First Lady Haslam Visits Loudon and Knox Counties to Promote Summer Reading

Thursday, June 30, 2016 | 09:33am

Summer reading initiatives in Lenoir City and Knoxville combat students’ summer learning loss

NASHVILLE – First Lady Crissy Haslam today visited Lenoir City Elementary and the Boys & Girls Clubs of the Tennessee Valley in Knoxville to promote summer reading initiatives.

Lenoir City Elementary’s Read to be Ready program is one of 20 summer reading programs across the state to receive a Read to be Ready grant funded by a $1 million donation from the Dollar General Literacy Foundation. The summer programs are part of Tennessee’s statewide Read to be Ready literacy campaign to move third grade reading proficiency to 75 percent by 2025.

At Lenoir City Elementary, the Read to be Ready program provides rich reading and writing opportunities for 36 rising first, second, and third grade students who experience the greatest summer learning loss. Over a period of five weeks, students participate in meaningful literacy experiences based around their school garden to increase love for reading and accelerate learning in the upcoming school year.

“Summer is a critical time for reading, especially for struggling readers.” First Lady Haslam said. “Read to be Ready summer camps are a terrific opportunity to provide extra reading practice for students, so they can be more successful in the upcoming school year.”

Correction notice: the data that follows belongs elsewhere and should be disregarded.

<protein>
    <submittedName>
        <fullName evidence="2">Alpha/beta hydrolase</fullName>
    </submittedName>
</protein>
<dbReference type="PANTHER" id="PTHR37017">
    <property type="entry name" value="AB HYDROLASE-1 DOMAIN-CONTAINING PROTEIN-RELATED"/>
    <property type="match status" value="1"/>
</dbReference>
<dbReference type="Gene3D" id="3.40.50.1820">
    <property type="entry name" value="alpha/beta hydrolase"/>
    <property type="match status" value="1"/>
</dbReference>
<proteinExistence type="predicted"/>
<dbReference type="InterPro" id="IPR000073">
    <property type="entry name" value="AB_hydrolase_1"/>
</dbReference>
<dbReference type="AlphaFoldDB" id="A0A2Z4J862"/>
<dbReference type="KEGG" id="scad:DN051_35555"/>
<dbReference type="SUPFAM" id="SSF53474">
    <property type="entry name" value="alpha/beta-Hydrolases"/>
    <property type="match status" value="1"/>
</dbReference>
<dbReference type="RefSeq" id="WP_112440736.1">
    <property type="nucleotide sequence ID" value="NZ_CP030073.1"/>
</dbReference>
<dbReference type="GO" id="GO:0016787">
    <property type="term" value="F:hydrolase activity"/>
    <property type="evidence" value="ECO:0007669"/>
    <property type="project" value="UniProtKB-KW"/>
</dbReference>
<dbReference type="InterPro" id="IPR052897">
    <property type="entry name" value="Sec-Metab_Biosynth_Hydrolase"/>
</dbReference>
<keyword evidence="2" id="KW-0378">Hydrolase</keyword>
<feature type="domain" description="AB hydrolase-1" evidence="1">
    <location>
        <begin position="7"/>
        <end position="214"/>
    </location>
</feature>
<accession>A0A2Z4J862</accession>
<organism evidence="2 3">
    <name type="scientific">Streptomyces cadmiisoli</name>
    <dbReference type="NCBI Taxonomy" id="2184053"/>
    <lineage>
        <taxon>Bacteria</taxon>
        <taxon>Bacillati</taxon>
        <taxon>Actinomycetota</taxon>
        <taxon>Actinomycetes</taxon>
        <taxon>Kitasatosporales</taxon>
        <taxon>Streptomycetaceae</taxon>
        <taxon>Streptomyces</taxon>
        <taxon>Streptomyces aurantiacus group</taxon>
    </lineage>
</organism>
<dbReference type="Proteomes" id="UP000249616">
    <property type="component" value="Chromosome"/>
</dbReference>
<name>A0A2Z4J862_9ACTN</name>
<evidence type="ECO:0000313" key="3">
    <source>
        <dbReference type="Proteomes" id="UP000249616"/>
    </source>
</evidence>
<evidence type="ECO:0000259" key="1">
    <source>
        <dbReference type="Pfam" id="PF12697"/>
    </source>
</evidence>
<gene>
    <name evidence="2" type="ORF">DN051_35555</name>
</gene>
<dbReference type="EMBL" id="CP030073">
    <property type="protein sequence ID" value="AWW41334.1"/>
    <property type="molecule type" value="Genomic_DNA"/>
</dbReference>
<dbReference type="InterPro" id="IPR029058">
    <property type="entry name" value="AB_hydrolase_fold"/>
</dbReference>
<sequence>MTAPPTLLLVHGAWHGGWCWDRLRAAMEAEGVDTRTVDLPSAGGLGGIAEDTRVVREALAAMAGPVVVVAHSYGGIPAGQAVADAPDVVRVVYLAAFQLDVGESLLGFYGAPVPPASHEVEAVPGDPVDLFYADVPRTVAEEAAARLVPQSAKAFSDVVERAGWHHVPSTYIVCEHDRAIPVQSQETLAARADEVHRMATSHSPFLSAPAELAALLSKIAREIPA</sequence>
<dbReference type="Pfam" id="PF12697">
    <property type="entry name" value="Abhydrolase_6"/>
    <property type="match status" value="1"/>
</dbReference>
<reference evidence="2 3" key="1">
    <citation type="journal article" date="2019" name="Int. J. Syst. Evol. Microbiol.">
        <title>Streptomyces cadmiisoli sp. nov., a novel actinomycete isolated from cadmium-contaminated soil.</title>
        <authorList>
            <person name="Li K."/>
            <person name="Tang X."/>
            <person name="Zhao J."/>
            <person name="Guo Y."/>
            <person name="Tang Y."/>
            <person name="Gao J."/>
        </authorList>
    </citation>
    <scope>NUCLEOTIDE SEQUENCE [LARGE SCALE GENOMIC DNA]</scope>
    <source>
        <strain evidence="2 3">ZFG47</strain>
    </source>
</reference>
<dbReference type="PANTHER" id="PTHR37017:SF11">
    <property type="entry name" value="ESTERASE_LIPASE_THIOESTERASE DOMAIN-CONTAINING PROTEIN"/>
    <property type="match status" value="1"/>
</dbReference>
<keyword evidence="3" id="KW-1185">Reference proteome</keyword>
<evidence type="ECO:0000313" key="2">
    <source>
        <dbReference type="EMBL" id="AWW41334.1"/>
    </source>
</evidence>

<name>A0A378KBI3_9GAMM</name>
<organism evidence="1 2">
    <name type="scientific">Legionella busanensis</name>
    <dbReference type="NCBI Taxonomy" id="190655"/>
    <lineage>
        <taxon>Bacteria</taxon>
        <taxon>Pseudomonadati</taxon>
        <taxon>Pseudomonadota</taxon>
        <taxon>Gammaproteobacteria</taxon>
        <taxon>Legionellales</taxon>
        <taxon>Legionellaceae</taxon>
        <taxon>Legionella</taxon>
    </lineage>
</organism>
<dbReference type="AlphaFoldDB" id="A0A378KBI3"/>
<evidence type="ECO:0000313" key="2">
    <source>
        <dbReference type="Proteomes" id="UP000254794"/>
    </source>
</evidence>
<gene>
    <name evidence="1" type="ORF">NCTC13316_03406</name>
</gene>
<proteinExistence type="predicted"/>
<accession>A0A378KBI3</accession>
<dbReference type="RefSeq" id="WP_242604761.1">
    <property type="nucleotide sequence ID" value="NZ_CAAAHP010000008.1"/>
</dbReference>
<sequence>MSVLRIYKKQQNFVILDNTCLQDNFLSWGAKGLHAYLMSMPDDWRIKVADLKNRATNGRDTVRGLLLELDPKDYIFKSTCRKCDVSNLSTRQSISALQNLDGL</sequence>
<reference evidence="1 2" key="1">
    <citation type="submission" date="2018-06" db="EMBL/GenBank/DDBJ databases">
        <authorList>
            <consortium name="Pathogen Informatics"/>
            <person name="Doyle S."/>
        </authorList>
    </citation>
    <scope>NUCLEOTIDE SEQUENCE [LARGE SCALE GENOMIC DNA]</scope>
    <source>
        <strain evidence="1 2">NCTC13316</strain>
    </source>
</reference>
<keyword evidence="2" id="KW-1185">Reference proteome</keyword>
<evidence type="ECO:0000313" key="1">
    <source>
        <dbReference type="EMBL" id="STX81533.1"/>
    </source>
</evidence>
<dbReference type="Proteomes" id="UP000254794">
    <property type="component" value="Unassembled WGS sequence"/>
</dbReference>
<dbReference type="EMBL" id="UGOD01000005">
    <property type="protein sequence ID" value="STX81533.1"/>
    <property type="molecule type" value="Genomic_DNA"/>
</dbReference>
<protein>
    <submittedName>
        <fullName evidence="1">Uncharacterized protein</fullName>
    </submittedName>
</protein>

Mrs. Haslam also visited the Boys & Girls Clubs of the Tennessee Valley in Knoxville with Police Chief David Rausch and members of the Knoxville Police Department (KPD) to deliver books to children. The visit was part of the Read20 Book Patrol, a project with law enforcement and Junior Leagues across the state to put more books in the hands of children.

Chief Rausch announced at the event that KPD is launching a new program, If You Can Read, You Can Be…, partnering with community organizations across the city to read with and mentor children. KPD officers will meet with youth on a regular basis to read age-appropriate, high-interest books to build literacy skills and relationships.

“Our police officers are some of the best advocates for literacy, because they understand that children who cannot read are more likely to be involved in crime in the future.” First Lady Haslam said. “I am thrilled about the Knoxville Police Department’s new reading initiative and their partnership in our commitment to building foundations for student success. If children can read, they have the skills they need to achieve their dreams.”

For more information about Read to be Ready or the First Lady’s Read20 Book Patrol, visit